The plight of the disabled burst into the streets again on Tuesday as protesters demonstrated outside the Prime Minister’s Residence in Yerushalayim, where they said that a government plan to raise benefits was insufficient.
Prime Minister Binyamin Netanyahu announced on Tuesday a 4 billion-shekel plan to fund benefits for the severely disabled over the next four years. It calls for an increase in the pension for those with a medical disability of 90 percent or more to NIS 4,000 by January 2018. In addition, people with less than 90 percent disability who are deemed unable to work will see their pensions increased to NIS 3,200.
“As of January 2018, a disabled person recognized as someone who cannot work will not live below the poverty line,” PM Netanyahu’s office said. “The goal is to immediately change the existing situation in which a quarter of the disabled live below the poverty line.”
The higher rates would be linked to the minimum wage, whereas currently it is linked to the consumer price index, which rises slower than the minimum wage does, putting the disabled recipients at a disadvantage.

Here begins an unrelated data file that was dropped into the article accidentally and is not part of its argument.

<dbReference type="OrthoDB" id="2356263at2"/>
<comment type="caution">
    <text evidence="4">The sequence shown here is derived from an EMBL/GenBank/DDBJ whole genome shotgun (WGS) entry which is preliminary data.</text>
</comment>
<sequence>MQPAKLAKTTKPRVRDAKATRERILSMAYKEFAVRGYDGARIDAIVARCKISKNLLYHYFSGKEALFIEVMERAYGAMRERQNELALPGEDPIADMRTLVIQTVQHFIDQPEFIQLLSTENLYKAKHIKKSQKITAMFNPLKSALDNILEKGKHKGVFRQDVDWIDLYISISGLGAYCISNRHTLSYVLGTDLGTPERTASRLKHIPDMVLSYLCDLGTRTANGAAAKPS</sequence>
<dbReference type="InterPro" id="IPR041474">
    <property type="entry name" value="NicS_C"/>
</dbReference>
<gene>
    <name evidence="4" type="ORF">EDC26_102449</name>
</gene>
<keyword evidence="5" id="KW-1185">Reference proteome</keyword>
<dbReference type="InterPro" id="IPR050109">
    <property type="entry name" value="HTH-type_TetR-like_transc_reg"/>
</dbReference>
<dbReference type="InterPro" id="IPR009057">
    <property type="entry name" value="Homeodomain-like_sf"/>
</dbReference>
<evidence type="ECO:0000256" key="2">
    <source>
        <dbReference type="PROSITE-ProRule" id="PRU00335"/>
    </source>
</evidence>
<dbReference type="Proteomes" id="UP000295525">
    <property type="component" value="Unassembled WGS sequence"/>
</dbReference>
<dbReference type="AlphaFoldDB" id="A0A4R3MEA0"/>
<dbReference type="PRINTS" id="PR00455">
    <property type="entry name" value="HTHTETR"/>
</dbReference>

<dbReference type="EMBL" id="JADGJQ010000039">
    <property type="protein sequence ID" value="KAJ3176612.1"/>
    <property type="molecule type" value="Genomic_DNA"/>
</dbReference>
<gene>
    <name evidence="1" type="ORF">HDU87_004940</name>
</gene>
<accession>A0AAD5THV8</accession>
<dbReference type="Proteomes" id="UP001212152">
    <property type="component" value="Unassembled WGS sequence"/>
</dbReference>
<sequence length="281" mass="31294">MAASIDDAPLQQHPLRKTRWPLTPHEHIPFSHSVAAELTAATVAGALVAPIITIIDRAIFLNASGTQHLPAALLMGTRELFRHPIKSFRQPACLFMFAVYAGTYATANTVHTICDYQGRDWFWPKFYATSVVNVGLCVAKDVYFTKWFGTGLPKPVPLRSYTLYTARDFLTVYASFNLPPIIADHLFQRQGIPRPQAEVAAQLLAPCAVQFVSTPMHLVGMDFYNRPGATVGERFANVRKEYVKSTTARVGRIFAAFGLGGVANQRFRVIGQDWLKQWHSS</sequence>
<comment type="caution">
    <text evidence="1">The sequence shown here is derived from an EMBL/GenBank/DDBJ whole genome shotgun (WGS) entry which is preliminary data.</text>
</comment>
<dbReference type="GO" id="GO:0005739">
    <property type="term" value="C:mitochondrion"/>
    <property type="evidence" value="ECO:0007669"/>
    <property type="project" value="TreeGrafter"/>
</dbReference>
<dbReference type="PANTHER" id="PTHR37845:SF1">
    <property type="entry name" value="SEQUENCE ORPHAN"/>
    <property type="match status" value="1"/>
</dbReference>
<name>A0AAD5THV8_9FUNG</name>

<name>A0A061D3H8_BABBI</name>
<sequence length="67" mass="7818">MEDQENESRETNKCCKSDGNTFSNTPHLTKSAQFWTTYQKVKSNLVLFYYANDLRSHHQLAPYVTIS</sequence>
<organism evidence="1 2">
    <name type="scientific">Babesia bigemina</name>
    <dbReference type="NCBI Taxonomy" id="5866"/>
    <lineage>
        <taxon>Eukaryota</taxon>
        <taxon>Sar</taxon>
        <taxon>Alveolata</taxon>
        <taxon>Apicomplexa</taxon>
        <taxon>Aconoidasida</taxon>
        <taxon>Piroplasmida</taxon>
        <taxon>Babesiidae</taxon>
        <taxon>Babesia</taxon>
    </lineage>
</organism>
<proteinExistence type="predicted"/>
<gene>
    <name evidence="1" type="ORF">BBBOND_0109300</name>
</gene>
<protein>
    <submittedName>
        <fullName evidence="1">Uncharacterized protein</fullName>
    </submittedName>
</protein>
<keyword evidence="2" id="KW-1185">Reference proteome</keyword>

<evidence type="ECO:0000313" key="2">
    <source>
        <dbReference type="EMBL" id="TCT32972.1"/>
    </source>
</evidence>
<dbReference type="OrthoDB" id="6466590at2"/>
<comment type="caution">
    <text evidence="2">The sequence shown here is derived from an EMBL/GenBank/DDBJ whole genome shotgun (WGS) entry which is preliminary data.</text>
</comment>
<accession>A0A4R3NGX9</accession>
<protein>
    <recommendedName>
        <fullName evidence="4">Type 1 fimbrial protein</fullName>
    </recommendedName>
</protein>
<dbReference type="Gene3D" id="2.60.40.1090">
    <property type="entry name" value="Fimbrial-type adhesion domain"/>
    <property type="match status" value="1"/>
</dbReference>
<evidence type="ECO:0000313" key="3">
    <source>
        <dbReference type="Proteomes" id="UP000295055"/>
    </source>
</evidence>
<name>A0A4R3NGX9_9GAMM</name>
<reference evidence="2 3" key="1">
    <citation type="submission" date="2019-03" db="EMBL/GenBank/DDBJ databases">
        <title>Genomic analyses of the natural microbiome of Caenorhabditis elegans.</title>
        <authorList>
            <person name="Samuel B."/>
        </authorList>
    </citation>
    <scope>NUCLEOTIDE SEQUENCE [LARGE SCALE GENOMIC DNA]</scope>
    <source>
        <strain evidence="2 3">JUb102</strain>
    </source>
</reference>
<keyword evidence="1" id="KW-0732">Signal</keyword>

Although the proposed increase is substantial, it still falls short of the demands of disability activists, who have been advocating vociferously for a stipend equivalent to the minimum wage, or NIS 5,000 ($1,400) per month.
“The goal of the solution was to quench the flames and to suppress the struggle of the disabled,” said the chairwoman of the Israeli nonprofit Struggle for the Disabled, Naomi Moravia, adding that the government did not bother to consult the representatives of the disabled.
The demonstration on Tuesday turned ugly as two protesters apparently attempted to immolate themselves. Police intervened to halt them as they poured liquid from gasoline containers on themselves. They then attempted to set fire to a wheelchair-bound doll, but police put it out with fire extinguishers.
There were scuffles between the demonstrators and police. Traffic was also blocked along the main road leading into the capital, just after 8 p.m.